Albertans face more rain today as they awake to the worst flooding in decades, which has caused evacuations in Calgary and throughout southern areas of the province.
The swollen Bow and Elbow rivers carried water fast and furious through Calgary, and towns such as Canmore, High River, Black Diamond and Turner Valley.
Numerous Calgary neighbourhoods have been evacuated, affecting as many as 100,000 people.
- Map: See what Calgary neighbourhoods are affected
- Live updates: Get the latest from CBC reporters and Alberta officials
- See: Your photos of Southern Alberta floods
- List: Alberta emergency contacts
"The dams will crest on both the Bow and Elbow river over the course of the next little while, and the downstream impacts will be significant," said Calgary Mayor Naheed Nenshi.
While not as intense as Thursday, more rain was forecast for Friday, with an additional 15-30 mm possible, said CBC meteorologist Jay Scotland.
"The greatest amounts were expected west of Calgary and just north of Canmore, and an additional five to 10 mm tonight through Saturday morning," he said. "Showers also remain in the forecast this weekend."
Mudslides forced the closure of the Trans-Canada Highway, isolating the mountain resort towns of Banff and Canmore.
"The message tonight is that we are still expecting that the worst has not yet come in terms of the flow," Nenshi told CBC News early Friday in a telephone interview from an emergency operations centre.
At about 4:30 a.m. MT, Nenshi tweeted: "We think the Elbow is now at peak. But peak could last a while. Bow still has about 30-35% more flow, expected in next couple of hours."
Communities were hit hard just south of Calgary, a city of more than a million people that hosted the 1988 Winter Olympics.
Earlier reports that Calgary Zoo's big cats had been taken to the city's courthouse for their safety were contradicted by police tweets. The zoo normally houses four such species, according to its website: lions, tigers, snow leopards and cougars.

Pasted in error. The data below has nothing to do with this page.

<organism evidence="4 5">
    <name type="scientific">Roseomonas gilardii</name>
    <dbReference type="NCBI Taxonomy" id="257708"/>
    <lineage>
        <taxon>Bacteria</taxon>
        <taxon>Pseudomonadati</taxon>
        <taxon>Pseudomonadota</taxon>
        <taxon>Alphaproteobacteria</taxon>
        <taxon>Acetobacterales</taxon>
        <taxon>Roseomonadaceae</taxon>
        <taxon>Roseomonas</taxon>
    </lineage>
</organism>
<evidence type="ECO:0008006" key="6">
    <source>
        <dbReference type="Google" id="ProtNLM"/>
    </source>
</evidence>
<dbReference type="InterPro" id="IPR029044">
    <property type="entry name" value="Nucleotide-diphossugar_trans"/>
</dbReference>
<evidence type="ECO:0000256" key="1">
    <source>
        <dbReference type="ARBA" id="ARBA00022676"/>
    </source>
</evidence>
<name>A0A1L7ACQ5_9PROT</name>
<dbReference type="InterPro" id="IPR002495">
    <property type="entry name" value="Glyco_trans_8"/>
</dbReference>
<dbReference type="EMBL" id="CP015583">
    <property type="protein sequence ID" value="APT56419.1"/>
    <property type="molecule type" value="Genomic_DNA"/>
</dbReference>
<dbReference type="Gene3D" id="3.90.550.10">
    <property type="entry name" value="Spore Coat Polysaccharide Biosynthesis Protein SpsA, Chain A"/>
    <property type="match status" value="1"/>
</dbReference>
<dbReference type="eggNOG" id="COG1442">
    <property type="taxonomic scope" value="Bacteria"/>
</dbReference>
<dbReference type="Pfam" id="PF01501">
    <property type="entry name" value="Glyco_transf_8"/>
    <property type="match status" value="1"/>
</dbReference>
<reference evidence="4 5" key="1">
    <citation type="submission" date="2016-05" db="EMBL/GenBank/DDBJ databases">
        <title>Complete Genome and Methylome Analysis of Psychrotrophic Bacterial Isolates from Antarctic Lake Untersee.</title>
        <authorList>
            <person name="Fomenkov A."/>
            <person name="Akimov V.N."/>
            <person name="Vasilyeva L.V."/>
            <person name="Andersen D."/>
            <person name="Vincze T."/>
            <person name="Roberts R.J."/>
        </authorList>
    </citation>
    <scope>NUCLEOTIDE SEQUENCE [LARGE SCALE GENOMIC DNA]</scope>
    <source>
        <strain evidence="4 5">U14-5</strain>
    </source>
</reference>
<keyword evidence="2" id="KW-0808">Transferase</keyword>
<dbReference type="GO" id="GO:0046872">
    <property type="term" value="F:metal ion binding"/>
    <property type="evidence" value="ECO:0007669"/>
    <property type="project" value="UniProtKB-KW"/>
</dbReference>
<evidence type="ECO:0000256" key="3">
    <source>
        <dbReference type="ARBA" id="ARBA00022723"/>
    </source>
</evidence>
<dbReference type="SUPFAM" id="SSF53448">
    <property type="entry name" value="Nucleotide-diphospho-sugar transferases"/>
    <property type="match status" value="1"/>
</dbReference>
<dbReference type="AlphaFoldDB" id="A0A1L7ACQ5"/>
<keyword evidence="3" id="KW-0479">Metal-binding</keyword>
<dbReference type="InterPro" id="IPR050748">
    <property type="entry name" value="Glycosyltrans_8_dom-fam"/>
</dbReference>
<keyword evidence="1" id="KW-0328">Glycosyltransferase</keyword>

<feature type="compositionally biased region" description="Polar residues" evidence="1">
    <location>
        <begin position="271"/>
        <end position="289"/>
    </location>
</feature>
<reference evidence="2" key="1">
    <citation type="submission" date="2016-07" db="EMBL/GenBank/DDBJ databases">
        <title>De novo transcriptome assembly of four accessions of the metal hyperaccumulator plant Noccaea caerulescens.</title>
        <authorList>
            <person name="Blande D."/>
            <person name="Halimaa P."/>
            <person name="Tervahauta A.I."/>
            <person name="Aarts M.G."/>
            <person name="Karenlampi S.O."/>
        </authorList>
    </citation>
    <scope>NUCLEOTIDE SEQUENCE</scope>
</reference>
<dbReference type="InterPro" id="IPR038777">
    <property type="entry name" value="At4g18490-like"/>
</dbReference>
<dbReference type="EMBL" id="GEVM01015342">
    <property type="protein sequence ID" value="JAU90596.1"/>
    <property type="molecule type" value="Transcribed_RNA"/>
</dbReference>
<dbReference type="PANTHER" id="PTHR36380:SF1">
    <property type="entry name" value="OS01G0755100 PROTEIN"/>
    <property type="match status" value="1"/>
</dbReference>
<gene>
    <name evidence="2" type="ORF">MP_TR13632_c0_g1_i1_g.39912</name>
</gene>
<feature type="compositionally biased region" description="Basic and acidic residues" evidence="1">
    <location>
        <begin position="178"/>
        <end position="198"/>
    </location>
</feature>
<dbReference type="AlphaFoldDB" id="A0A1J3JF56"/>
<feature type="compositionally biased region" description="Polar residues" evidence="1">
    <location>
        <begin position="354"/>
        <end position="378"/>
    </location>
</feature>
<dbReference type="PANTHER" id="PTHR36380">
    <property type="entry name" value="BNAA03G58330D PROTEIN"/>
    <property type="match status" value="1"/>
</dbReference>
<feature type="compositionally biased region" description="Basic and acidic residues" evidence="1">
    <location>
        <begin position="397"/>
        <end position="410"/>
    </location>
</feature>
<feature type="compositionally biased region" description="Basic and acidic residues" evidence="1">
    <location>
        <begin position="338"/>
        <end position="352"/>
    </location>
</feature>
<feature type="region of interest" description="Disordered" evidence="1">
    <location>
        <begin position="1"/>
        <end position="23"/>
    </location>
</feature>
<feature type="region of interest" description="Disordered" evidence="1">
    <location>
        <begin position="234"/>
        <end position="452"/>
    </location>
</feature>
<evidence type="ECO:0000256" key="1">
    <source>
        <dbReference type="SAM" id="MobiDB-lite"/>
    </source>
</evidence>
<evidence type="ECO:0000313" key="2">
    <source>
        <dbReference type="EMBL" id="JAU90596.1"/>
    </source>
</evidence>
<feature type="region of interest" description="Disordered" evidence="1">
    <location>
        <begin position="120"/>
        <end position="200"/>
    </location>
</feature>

Calgary police did say they had been working with the zoo on evacuations and had transported animals to other locations as a precaution.
Many downtown neighbourhoods were ordered evacuated as Thursday evening went on. Officials said the evacuation would take place in stages over the next few days. The province reported that 12 communities were under states of emergency.
In a 3 a.m. briefing, Nenshi praised "the incredible calm and orderly way in which we are managing this, both citizens and public servants." He said some police officers had been on the job for 20 hours at that point, helping with evacuations.
Still, it has been a shock: "I grew up here, I spent a lot of time on the Bow and Elbow rivers, and I have never seen the river that high and that fast," Nenshi said.
- Read the stories of Albertans dealing with floods in their neighbourhoods
Calgary officials expanded evacuation orders and opened more emergency shelters Thursday night. The evacuation orders have grown to cover parts of at least 25 neighbourhoods.
All Calgary public and Catholic schools are closed Friday.
Many neighbourhoods are shut even to local traffic. The only movement allowed is people heading out of the area, the city says.
"Everyone's safety is much more important than anything else that might be going on on a Friday."
Mike Crawford, who lives in Calgary, said he had to leave his home just after noon Thursday.
"I'm not really sure what I'm going to be walking into tomorrow or the next day," he told CBC's Ian Hanomansing
The evacuation orders cover the communities of Beltline, Bonnybrook, Bowness, Bridgeland Industrial Area, Chinatown, Eau Claire, Cliff Bungalow, Deer Run, Discovery Ridge, Downtown, East Village, Elbow Park, Erlton, Inglewood, Hillhurst, Mission, Montgomery, Quarry Park, Rideau, Riverbend, Riverdale, Roxboro, Stanley Park, Elboya, Sunnyside, Victoria Park, Westmount and Windsor Park.
CBC's Calgary station was also in the evacuation zone. Staff were putting together a morning radio show from a temporary headquarters at the Southern Alberta Institute of Technology, and it was to be broadcast to the whole province with the help of CBC Edmonton.
Reporters and producers — many of whom spent the night being evacuated from their own homes — were deployed throughout the southern half of the province.
In Bowness, CBC's Kristina Barnes said water levels were high, nearing the top of the bridge. Police were driving along the bridge with a loudspeaker, urging people to stay away.
In Calgary, residents are encouraged to find shelter with family or friends for at least 72 hours. Reception at Southland Leisure Centre and Acadia Recreation Complex centres have been set up for residents who cannot find alternate accommodations.
You can find information from the City of Calgary here.
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